Oak wilt is a very serious and often deadly disease of oaks, specifically the oaks in the red or black oak group. The actual pathogen (Bretziella fagacearum) that causes the disease has been known to be in Ohio for many decades. Some years, it appears to be worse than others. Oak wilt is not like the emerald ash borer that spreads rapidly, almost like a tidal wave moving in one direction. Oak wilt builds in a way that it can radiate out to other like trees, but advances at a slower pace, but even then, can cause tree death in a single season, and often in a matter of weeks. When not managed it can continue to spread or move-out across an oak-dominated landscape, park, or woodlot as pictured below.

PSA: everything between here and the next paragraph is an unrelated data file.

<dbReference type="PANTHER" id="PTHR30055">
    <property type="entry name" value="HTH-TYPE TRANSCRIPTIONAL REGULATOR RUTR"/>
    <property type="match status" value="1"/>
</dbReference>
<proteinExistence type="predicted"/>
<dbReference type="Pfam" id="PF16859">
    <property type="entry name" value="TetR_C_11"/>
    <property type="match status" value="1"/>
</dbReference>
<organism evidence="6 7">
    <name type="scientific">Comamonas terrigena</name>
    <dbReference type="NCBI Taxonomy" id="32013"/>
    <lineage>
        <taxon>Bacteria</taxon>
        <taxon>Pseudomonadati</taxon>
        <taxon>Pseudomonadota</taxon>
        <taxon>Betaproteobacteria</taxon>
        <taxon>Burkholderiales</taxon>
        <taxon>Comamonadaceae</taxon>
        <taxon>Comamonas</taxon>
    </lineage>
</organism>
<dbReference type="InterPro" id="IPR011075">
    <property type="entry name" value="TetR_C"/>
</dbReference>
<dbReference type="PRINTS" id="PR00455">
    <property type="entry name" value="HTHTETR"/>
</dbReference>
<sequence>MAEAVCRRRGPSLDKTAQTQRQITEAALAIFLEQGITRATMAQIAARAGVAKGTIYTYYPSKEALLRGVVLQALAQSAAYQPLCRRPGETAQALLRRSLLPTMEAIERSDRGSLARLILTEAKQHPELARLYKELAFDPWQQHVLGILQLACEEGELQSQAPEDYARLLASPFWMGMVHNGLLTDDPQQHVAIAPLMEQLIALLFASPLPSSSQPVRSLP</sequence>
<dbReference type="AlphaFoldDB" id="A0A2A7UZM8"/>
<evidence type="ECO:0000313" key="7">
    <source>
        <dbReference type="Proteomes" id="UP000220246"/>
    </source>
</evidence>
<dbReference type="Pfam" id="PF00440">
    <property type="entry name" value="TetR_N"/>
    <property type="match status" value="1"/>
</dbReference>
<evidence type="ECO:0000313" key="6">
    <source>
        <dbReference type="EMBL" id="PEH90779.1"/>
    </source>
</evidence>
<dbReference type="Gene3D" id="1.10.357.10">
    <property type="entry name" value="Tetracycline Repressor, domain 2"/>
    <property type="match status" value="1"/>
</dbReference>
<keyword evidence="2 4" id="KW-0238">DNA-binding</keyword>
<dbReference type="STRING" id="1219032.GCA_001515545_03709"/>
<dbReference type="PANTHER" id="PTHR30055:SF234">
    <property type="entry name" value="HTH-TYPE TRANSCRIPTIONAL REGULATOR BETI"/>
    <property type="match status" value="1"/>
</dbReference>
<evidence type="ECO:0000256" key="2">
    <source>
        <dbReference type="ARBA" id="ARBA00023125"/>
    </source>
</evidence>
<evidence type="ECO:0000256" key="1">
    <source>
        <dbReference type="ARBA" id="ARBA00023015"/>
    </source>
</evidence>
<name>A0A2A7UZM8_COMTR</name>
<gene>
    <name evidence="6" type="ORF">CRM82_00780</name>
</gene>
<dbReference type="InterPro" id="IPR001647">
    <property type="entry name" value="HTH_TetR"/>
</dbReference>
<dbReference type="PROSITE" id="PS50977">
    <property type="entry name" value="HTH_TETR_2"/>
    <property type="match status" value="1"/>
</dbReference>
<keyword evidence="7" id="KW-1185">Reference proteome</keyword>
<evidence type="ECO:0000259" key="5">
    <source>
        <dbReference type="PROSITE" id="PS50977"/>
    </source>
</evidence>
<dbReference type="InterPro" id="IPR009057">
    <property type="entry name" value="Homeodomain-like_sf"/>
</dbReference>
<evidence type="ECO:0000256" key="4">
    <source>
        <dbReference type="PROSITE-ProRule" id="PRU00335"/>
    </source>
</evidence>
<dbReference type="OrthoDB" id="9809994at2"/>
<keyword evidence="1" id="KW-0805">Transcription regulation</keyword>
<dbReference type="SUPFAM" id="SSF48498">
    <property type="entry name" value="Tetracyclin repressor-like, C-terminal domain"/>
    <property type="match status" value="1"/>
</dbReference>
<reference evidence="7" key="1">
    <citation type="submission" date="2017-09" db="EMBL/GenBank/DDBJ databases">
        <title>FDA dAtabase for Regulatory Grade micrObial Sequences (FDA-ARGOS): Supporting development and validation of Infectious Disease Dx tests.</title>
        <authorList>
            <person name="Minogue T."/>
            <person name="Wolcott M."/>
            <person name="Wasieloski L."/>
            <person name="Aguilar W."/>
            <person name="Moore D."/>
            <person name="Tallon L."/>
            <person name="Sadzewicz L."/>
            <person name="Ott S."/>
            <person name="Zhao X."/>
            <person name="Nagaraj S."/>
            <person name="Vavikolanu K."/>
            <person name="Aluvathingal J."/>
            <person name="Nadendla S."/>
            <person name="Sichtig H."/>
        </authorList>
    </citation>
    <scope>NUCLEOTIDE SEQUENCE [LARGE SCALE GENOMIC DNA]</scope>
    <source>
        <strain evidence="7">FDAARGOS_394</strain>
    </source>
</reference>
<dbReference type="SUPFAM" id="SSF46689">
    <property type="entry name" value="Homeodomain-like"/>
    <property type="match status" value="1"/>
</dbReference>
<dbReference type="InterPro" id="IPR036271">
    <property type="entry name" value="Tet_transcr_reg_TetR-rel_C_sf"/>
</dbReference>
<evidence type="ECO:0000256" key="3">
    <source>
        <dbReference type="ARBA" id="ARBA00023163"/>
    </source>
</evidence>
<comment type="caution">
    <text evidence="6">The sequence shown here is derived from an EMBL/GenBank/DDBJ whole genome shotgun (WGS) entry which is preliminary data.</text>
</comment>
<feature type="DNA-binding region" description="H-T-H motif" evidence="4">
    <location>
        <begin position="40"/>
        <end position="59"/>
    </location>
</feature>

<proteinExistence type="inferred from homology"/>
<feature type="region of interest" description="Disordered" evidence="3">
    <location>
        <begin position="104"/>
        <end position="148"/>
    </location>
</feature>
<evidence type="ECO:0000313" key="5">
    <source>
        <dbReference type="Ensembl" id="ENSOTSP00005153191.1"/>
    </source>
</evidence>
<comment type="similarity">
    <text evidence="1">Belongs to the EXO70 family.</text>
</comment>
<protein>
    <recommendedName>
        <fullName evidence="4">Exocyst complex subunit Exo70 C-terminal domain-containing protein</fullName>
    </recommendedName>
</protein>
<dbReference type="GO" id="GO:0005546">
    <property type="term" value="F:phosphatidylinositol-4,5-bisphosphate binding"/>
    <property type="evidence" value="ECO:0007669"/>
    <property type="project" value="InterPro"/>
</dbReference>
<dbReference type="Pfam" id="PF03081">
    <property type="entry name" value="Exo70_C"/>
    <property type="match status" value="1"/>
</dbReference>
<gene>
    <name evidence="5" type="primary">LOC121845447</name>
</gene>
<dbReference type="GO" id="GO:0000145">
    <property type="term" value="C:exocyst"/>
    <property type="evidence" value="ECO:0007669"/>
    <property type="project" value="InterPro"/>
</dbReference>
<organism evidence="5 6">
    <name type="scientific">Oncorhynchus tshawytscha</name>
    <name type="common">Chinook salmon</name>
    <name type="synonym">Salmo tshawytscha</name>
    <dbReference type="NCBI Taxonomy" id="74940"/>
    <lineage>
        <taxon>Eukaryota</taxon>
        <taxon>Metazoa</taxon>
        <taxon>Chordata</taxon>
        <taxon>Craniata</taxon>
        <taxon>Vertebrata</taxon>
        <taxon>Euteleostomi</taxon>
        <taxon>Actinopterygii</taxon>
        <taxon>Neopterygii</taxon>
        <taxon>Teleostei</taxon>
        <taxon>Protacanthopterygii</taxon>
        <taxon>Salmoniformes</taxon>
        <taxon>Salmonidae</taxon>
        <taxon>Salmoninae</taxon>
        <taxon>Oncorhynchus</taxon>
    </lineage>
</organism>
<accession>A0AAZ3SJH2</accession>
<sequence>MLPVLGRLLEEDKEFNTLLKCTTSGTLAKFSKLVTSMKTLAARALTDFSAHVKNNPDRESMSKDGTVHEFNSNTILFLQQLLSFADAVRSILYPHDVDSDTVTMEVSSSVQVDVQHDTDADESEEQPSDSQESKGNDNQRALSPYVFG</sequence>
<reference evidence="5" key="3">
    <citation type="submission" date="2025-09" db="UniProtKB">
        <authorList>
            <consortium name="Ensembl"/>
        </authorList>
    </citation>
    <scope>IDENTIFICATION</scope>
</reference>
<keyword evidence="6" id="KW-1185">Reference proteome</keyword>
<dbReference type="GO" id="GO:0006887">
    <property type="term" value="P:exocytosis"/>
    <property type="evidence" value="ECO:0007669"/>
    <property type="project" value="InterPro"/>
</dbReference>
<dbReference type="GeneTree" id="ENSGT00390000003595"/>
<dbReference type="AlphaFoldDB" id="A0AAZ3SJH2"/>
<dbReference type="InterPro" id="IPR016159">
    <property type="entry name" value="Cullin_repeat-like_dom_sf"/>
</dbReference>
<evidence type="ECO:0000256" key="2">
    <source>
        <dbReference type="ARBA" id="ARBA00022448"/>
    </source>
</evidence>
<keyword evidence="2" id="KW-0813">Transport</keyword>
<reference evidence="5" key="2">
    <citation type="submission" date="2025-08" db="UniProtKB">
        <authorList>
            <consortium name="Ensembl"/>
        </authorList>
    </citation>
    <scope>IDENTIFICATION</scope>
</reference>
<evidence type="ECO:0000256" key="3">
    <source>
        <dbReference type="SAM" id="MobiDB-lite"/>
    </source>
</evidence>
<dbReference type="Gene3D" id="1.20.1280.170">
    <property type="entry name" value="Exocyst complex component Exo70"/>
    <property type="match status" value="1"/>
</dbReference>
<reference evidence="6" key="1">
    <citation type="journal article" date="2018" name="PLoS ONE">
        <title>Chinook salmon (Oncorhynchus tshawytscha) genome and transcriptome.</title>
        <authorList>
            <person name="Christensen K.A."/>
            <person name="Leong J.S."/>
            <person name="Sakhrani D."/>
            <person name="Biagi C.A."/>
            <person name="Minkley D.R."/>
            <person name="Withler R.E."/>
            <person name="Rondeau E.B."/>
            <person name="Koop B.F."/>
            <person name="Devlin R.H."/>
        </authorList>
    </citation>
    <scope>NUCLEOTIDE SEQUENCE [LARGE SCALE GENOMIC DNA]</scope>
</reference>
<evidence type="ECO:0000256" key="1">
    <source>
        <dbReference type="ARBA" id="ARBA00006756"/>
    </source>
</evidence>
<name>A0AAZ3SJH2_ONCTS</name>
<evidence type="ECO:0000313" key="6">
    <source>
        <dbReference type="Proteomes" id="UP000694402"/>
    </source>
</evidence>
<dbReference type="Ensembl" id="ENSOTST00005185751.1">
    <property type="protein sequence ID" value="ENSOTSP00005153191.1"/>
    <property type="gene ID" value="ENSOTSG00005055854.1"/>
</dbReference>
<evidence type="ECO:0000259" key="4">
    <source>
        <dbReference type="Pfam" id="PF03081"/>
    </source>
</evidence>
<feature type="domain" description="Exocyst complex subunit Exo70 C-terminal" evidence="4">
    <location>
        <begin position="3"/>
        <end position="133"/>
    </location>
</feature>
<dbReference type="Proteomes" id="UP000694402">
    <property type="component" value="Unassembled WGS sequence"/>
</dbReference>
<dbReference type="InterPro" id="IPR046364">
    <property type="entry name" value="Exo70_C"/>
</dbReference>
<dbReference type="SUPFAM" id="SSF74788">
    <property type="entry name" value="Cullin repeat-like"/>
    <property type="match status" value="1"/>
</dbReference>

The fungus invades the sapwood or the water-conducting tissues of the tree. In addition to its actual presence in the tree, it also triggers a defense reaction by the tree to stop the fungal spread. This action interferes with water uptake from the tree roots upwards to branches and ultimately leaves in the canopy. The result is wilting. Leaves turn brown from the tips, inward to the base of the leaf that attached to the branch. It has been described that this transition on the leaf looks like if you dipped it partially in milk chocolate. Continue reading →